By Mary Pletsch 14 Mar 2020 no comment 247 Views

Last week we talked about the number one way to reduce the spread of viruses:  by washing your hands regularly with soap and warm water.  Today we’ll share some more tips to help you to stay safe.

How often do you touch your face?  Once you start paying attention you may be surprised how often you do it during the course of the day.  Raising your hands to your face brings a virus that you’ve picked up on your hands into contact with vulnerable areas like your mouth, eyes and nose.  Practice awareness and minimize how often you touch your face.

When you need to bring your hands to your face – like eating a snack, or putting on your reading glasses – wash your hands first!

The World Health Organization recommends you keep a 1 meter (approximately 3 feet) distance from people who are sneezing or coughing.  This distance keeps you outside the average range of virus-containing droplets.

Use alcohol wipes to wipe down objects that people handle regularly.  Examples include your cell phone, keyboards and mice of shared computers, door knobs, door and drawer handles, railings…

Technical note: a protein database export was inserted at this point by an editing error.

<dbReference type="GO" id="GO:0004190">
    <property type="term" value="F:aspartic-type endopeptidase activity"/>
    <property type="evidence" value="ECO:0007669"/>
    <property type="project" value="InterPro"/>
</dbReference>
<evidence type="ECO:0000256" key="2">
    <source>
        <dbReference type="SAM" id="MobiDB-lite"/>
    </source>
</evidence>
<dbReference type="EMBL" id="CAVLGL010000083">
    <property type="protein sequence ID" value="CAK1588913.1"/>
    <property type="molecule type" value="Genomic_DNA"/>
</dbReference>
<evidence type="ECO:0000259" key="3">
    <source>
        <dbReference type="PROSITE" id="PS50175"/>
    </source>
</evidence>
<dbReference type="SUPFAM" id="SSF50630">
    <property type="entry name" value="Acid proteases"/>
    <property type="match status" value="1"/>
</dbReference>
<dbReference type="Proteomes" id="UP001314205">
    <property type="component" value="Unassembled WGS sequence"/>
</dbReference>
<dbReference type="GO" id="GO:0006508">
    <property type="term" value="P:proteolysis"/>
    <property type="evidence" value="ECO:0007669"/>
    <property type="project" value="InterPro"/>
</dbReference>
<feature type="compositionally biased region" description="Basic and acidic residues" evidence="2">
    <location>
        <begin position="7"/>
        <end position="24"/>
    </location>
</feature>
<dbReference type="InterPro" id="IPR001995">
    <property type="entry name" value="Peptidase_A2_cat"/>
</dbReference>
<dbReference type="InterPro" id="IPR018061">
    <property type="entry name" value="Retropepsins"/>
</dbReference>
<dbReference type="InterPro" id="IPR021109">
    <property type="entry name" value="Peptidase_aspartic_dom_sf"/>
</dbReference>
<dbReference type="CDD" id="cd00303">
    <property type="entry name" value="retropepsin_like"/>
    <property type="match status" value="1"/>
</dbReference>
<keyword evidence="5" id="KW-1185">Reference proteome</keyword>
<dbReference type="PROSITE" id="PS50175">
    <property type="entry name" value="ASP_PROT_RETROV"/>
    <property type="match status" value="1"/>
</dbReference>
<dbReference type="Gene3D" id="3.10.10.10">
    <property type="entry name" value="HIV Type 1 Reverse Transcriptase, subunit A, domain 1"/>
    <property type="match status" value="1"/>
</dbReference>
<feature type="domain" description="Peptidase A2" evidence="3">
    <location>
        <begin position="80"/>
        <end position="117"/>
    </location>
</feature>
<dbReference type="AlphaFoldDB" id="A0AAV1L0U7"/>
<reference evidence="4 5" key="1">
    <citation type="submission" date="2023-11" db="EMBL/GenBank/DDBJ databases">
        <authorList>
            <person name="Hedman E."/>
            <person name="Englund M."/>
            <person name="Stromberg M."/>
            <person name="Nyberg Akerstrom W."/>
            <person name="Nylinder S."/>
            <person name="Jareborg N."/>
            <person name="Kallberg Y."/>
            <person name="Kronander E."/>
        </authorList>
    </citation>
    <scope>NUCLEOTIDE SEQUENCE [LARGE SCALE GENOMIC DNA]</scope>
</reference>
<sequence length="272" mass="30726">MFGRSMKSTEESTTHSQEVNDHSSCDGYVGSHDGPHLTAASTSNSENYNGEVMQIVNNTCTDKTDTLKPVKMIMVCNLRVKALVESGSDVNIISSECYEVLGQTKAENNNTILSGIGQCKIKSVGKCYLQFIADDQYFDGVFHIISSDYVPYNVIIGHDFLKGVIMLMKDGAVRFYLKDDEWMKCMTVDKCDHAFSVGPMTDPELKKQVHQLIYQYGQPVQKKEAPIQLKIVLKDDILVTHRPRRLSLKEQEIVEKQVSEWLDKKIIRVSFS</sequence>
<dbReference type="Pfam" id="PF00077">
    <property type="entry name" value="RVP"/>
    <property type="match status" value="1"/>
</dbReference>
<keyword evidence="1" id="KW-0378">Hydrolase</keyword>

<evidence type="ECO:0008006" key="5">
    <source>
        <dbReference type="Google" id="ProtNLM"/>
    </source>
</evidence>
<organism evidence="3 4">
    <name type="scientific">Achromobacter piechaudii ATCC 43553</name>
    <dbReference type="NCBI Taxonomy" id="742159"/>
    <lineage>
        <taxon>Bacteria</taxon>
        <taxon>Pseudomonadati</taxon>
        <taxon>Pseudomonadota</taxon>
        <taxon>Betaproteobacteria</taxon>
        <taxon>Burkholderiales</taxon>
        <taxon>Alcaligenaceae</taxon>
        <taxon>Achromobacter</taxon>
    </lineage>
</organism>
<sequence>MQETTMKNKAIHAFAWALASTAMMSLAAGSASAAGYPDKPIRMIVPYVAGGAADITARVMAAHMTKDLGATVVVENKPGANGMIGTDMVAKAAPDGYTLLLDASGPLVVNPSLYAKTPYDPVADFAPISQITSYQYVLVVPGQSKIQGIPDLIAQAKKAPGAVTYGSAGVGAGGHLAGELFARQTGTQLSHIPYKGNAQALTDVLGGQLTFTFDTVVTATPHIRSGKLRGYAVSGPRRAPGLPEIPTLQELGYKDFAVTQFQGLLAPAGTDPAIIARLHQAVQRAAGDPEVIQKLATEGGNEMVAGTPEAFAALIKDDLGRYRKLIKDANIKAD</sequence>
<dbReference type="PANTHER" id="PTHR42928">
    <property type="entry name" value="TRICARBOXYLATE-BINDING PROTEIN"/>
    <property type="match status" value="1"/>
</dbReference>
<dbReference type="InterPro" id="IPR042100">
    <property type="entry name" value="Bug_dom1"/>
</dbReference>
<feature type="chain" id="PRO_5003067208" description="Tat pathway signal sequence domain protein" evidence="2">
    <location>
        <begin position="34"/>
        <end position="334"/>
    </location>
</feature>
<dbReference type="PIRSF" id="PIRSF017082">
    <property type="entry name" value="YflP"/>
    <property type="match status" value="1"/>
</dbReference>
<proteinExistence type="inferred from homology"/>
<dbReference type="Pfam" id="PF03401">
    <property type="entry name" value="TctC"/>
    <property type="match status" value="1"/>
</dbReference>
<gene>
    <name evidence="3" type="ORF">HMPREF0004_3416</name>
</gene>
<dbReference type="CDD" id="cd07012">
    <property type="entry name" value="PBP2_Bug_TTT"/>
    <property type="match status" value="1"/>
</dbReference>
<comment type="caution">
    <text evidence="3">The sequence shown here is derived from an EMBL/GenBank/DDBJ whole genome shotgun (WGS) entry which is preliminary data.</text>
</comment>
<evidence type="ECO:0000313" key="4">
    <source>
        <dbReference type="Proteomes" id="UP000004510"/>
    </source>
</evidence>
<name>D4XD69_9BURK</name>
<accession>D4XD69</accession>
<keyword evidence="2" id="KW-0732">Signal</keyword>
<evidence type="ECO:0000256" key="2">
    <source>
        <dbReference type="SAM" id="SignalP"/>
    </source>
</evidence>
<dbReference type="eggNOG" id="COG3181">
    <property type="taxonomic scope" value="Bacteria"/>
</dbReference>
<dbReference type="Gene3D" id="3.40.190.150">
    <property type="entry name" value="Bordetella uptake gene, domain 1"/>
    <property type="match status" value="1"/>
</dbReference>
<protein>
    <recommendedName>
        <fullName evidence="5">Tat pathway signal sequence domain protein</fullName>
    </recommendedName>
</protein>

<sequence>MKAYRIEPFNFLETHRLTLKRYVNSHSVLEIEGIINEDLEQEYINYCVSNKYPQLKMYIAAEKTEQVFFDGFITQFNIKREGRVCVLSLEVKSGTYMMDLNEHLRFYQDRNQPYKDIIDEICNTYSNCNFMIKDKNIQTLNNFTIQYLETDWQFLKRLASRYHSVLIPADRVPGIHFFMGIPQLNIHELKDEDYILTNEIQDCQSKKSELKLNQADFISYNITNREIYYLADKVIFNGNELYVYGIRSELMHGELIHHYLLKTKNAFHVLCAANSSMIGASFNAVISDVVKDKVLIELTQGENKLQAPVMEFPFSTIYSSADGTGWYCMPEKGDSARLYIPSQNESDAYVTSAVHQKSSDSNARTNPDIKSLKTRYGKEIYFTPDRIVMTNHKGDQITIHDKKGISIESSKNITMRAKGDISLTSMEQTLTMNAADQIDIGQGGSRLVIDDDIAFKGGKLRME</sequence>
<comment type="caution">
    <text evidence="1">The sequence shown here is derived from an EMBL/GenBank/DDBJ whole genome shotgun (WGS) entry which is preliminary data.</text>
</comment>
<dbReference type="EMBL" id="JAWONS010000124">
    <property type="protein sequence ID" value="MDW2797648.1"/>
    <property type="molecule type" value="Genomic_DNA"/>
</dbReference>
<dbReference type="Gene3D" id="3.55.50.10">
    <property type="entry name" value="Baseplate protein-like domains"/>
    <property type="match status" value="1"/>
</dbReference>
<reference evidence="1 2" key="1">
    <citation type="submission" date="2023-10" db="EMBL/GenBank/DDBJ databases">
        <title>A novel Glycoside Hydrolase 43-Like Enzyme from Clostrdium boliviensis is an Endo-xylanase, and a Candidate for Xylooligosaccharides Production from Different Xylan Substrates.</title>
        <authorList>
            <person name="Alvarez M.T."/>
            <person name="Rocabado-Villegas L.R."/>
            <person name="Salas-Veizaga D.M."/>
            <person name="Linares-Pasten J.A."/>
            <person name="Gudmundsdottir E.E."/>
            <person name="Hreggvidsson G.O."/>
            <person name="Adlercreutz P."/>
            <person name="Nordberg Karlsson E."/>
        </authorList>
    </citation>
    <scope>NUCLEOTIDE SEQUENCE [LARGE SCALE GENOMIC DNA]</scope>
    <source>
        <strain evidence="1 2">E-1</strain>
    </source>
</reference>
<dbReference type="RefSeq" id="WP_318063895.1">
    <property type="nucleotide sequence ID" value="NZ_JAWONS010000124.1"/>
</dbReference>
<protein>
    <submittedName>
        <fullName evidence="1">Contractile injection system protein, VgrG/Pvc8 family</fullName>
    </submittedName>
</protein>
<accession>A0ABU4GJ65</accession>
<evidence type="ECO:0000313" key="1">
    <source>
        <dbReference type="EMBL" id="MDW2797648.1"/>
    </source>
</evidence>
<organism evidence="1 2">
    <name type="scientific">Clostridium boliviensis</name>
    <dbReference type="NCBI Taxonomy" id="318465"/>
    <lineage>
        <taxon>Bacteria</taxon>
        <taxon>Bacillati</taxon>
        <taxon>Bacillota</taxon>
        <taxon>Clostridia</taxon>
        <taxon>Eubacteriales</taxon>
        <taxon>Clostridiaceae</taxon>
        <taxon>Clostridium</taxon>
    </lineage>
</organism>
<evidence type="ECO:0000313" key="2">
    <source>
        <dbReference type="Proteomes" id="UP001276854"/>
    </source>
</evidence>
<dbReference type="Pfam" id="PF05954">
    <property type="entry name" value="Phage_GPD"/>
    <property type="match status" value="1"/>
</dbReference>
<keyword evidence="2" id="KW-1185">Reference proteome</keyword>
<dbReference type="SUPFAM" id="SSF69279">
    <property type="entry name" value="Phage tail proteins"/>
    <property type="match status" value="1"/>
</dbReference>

Keep tissues on hand so they are conveniently available to cover a sneeze or cough.  Throw them away immediately afterwards.

Boost your immune system by eating nutritious food, getting a good night’s sleep, and exercising regularly.

What do you do if you’re already sick?

The symptoms of COVID-19 (Coronavirus) are fever, coughing, and difficulty breathing.  The World Health Organization recommends that you seek medical assistance promptly.  Call in advance—don’t just show up in a crowded emergency room.  Phoning will allow medical staff to guide you to a location where you can receive assistance while minimizing the risk of infecting others.

If you are sick with any viruses – no matter what virus it is – it’s best to stay home.

Staying home makes it harder for other people to come into contact with your virus.

Keeping two weeks worth of non-perishable food, prescription medications and household essentials like toilet paper on hand is a wise idea, even outside of cold and flu season.  There’s another advantage beyond having everything you need if you’re home sick.  You’ll also be prepared for storms, power outages and other natural events common in our region.

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